Echo Busters Decorative Room Treatments Page 2

The verdict: Another winner. The Echo Buster is light and easy to use, even to hang on a ceiling. And the benefits, while sometimes subtle, are always audible and worth the work. At prices ranging from $130 for the smallest model to $285 for the largest, it's definitely worth having a few Echo Busters around.

Double Buster
The Double Buster is a panel diffuser similar in size and appearance to the Echo Buster absorber. But instead of an absorptive foam core, the Double's wooden frame is filled with a rigid panel of corrugated material. The idea is that they reflect high frequencies from a constantly changing plane, jumbling up the coherence of the reflected waveforms.

I'm a big fan of diffusers, particularly behind and around speakers and on the wall behind the listening chair. I've experimented with absorbers in these locations, but have always found that they collapse the image: Clarity, precision, and detail are excellent, but the soundstage is shrunken, without the sense of air and breath around the music.

The setups I used back in Albuquerque varied widely, depending on the speaker I was auditioning. Typically, I would cover the windows behind the speakers and the wall behind my chair, using two Double Busters in each spot. For a lot of speakers, I would end up locating a pair of Double Busters behind each speaker, the DBs often leaned against each other to form a wedge behind the speakers. I also often used DBs outboard of the speakers, where they could reflect sound back into the general area between and behind the speakers, to widen and open up the soundstage.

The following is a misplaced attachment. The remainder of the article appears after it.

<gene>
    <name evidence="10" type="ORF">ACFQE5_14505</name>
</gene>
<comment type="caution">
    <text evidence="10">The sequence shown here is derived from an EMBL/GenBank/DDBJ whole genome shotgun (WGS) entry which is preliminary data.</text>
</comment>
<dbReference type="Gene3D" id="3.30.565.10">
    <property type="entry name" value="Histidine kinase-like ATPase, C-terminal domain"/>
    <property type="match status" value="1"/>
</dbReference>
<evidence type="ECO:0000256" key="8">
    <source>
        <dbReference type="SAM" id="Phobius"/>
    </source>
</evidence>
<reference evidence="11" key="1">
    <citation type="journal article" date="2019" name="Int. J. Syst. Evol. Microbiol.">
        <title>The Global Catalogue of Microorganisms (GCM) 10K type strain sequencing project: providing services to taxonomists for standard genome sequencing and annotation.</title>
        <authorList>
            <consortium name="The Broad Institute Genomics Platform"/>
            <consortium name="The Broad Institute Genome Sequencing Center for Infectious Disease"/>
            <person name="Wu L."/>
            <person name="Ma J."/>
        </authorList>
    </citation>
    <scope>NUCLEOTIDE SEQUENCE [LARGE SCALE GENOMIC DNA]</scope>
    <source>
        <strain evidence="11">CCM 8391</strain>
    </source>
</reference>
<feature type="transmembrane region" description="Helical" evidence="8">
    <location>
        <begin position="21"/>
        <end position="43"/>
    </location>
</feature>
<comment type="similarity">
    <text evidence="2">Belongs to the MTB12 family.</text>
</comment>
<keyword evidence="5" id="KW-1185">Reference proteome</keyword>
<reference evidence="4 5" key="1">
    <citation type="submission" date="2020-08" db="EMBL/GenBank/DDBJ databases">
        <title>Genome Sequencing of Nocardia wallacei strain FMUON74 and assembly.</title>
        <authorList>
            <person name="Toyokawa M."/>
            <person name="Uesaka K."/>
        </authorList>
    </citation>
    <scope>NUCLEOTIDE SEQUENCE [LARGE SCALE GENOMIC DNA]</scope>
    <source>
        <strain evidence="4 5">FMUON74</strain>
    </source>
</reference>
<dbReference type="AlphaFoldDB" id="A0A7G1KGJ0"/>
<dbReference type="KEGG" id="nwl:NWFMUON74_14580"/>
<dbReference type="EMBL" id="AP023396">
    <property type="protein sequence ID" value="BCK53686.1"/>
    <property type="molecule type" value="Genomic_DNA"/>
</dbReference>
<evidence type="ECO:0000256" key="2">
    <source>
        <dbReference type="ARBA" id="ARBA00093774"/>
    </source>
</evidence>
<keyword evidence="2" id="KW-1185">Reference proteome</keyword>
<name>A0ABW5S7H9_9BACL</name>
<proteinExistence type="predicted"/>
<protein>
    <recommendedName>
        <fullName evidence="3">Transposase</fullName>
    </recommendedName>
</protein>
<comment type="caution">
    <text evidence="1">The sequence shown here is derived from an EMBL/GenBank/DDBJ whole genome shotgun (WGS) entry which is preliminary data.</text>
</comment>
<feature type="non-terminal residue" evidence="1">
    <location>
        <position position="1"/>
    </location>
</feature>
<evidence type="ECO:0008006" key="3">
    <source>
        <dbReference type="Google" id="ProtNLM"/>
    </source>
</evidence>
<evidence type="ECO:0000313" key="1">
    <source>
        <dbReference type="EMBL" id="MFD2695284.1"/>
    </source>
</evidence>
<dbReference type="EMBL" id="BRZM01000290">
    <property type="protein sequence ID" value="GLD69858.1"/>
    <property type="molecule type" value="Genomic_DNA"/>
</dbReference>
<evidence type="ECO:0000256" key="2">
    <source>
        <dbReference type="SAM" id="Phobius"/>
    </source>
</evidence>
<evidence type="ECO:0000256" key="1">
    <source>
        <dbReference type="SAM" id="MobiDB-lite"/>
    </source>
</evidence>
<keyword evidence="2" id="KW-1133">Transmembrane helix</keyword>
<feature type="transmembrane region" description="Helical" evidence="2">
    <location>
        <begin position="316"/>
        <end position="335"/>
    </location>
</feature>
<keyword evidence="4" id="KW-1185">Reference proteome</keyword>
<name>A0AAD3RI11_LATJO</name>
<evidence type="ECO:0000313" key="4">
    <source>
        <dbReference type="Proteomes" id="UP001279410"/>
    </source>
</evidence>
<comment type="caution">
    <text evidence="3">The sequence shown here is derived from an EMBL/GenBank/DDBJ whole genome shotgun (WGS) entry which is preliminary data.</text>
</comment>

The Double Busters' effects were typically subtle, but well worth the time I spent with them to optimize my system, as well as their price of $180/each for the smallest model. The big benefits were in soundstaging—expanding and opening up the stage, increasing the spaces between performers, and creating around them a coherent, live-feeling space.

Another verdict: Another winner.

Back to the Future
Finally moved into our gorgeous house in the California hills, I was delighted to discover that my new and, er, unusual listening space had no major bass problems. The large, open area isn't shaped or sized to reinforce any particular frequency region, but in mapping the room with my trusty RadioShack meter, I discovered that I had slight boosts in the upper bass/lower midrange in the room's corners, and between and behind the speakers.